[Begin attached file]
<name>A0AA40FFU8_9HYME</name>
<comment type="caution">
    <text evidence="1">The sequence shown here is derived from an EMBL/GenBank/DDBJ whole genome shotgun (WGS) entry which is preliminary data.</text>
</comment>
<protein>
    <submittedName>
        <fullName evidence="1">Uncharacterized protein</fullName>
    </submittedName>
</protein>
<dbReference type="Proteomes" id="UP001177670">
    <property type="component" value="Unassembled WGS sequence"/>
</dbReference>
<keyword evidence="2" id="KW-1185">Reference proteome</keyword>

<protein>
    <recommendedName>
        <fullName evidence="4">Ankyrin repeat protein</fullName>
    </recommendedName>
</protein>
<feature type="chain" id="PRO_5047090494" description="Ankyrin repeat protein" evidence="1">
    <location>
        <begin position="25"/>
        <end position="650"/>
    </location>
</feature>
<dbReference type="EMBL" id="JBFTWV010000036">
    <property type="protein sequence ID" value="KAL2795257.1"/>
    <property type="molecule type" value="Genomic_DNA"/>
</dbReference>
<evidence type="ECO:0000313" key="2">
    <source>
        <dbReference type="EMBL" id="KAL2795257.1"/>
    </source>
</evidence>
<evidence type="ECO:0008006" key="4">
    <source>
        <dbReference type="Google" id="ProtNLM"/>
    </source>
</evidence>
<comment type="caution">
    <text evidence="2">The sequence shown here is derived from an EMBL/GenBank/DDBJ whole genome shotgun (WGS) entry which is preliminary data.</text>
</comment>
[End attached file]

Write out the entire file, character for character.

<name>A0AA40FFU8_9HYME</name>
<comment type="caution">
    <text evidence="1">The sequence shown here is derived from an EMBL/GenBank/DDBJ whole genome shotgun (WGS) entry which is preliminary data.</text>
</comment>
<protein>
    <submittedName>
        <fullName evidence="1">Uncharacterized protein</fullName>
    </submittedName>
</protein>
<dbReference type="Proteomes" id="UP001177670">
    <property type="component" value="Unassembled WGS sequence"/>
</dbReference>
<keyword evidence="2" id="KW-1185">Reference proteome</keyword>

<protein>
    <recommendedName>
        <fullName evidence="4">Ankyrin repeat protein</fullName>
    </recommendedName>
</protein>
<feature type="chain" id="PRO_5047090494" description="Ankyrin repeat protein" evidence="1">
    <location>
        <begin position="25"/>
        <end position="650"/>
    </location>
</feature>
<dbReference type="EMBL" id="JBFTWV010000036">
    <property type="protein sequence ID" value="KAL2795257.1"/>
    <property type="molecule type" value="Genomic_DNA"/>
</dbReference>
<evidence type="ECO:0000313" key="2">
    <source>
        <dbReference type="EMBL" id="KAL2795257.1"/>
    </source>
</evidence>
<evidence type="ECO:0008006" key="4">
    <source>
        <dbReference type="Google" id="ProtNLM"/>
    </source>
</evidence>
<comment type="caution">
    <text evidence="2">The sequence shown here is derived from an EMBL/GenBank/DDBJ whole genome shotgun (WGS) entry which is preliminary data.</text>
</comment>